Egyptian students protest after technical problems ruin school exams
Egyptian secondary school students have staged nationwide protests over technical issues during end-of-year exams that started on Sunday - only to be met with violence by security forces.
Despite an ongoing national protest ban, thousands of students aged 15 and 16 took part in demonstrations and marches in many cities to demand the resignation of Education Minister Tarek Shawki and calling for reforms.
A number of protests were violently dispersed by security officers, and the arrests of several students were caught on camera.
One video showed a security officer subduing a female student in front of the education ministry in the capital.
Another video showed a security official threatening students with arrest and saying they would be treated like “terror suspects”.
In response to the viral videos, Interior Minister Mahmoud Tawfik issued a statement on Wednesday vowing to investigate the incidents and punish the officers involved in assaulting students.
A new technological system gone awry
The problem started on Sunday, when students across the country were set to begin the exam period with a new technological system involving tablet computers.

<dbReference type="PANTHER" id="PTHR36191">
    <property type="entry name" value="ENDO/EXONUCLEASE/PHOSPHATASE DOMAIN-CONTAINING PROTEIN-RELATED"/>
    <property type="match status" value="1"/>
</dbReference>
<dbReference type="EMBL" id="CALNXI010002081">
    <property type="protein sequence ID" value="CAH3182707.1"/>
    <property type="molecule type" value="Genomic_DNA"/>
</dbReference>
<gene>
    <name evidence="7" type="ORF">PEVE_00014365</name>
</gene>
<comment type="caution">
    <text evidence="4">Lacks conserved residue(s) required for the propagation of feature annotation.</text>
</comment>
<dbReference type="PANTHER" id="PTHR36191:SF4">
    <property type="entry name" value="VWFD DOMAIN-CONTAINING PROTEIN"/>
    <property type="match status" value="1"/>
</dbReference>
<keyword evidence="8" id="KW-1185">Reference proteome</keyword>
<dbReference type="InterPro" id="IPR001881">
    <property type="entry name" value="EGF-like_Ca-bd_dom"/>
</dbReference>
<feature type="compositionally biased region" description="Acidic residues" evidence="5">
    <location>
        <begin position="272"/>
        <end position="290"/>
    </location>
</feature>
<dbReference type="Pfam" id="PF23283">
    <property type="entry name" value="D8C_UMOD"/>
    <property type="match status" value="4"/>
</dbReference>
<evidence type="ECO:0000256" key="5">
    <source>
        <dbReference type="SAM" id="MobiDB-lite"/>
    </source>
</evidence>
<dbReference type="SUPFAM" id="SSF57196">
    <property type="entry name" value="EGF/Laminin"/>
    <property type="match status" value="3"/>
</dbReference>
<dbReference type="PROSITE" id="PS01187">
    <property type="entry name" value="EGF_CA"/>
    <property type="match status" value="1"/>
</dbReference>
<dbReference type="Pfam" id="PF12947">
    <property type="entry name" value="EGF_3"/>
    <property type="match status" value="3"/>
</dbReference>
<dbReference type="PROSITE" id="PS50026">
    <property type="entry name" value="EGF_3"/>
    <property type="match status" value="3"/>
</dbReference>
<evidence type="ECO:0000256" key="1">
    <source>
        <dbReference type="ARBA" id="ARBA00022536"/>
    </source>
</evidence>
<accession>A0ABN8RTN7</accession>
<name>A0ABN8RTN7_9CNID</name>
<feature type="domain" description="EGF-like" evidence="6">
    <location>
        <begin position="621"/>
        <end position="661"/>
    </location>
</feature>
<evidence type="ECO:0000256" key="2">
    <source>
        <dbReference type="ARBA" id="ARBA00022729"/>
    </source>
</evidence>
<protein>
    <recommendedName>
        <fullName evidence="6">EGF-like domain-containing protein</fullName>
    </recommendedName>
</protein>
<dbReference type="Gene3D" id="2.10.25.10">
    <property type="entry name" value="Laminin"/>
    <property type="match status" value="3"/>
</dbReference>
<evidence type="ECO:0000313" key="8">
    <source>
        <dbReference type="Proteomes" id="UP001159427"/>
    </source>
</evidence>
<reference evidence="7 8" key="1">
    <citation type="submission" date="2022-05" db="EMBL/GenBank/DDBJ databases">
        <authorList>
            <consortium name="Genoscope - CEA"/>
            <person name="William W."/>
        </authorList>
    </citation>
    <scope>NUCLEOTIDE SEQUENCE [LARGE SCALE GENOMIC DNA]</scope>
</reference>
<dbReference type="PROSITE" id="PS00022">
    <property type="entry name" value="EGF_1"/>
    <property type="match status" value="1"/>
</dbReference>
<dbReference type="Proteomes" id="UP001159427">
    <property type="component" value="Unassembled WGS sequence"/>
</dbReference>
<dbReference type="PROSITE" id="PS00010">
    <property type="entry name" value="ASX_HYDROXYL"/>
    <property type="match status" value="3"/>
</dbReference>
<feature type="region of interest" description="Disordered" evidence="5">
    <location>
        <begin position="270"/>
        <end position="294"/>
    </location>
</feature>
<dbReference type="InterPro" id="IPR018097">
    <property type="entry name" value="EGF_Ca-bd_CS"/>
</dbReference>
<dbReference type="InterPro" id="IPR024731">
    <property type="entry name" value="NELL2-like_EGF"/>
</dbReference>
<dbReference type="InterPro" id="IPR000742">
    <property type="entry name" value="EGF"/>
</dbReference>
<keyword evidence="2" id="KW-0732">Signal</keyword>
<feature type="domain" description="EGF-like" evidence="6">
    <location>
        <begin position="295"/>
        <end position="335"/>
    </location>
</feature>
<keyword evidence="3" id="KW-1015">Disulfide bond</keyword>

Shawki, the education minister, introduced the electronic system last year mainly to prevent exam leaks - a regular occurrence in the past few years.
The internet-based system requires students to use a unique user name and password, as well as an exam code.
Egypt's Ministry of Education had conducted a pilot exam in March to fix any faults in the system - but nearly 600,000 pupils on Sunday had to take the Arabic language exam using pens and paper because of technical faults in the tablet system.
In many cases, schools reported WiFi problems, a frozen system, and power outages during exams.
The ministry has allowed schools to switch to a paper-based exam once they encounter such problems - but the process has been stressful for students, who took to the streets on Tuesday to demand the suspension of the system until the ministry is able to ensure its feasibility.
In a parliamentary session earlier this month, Shawki blamed the country's low education budget.
“No one thought, before putting the blame on us, to look for the source of the problem,” he told the parliament’s budget committee. “I signed the cheques when the tablets and the money were not yet there… we sign the cheques without having the money in our pockets, but that will not work.”
He added that the finance ministry has allocated only $5.85bn to education this year, $2.3bn short of his requirements.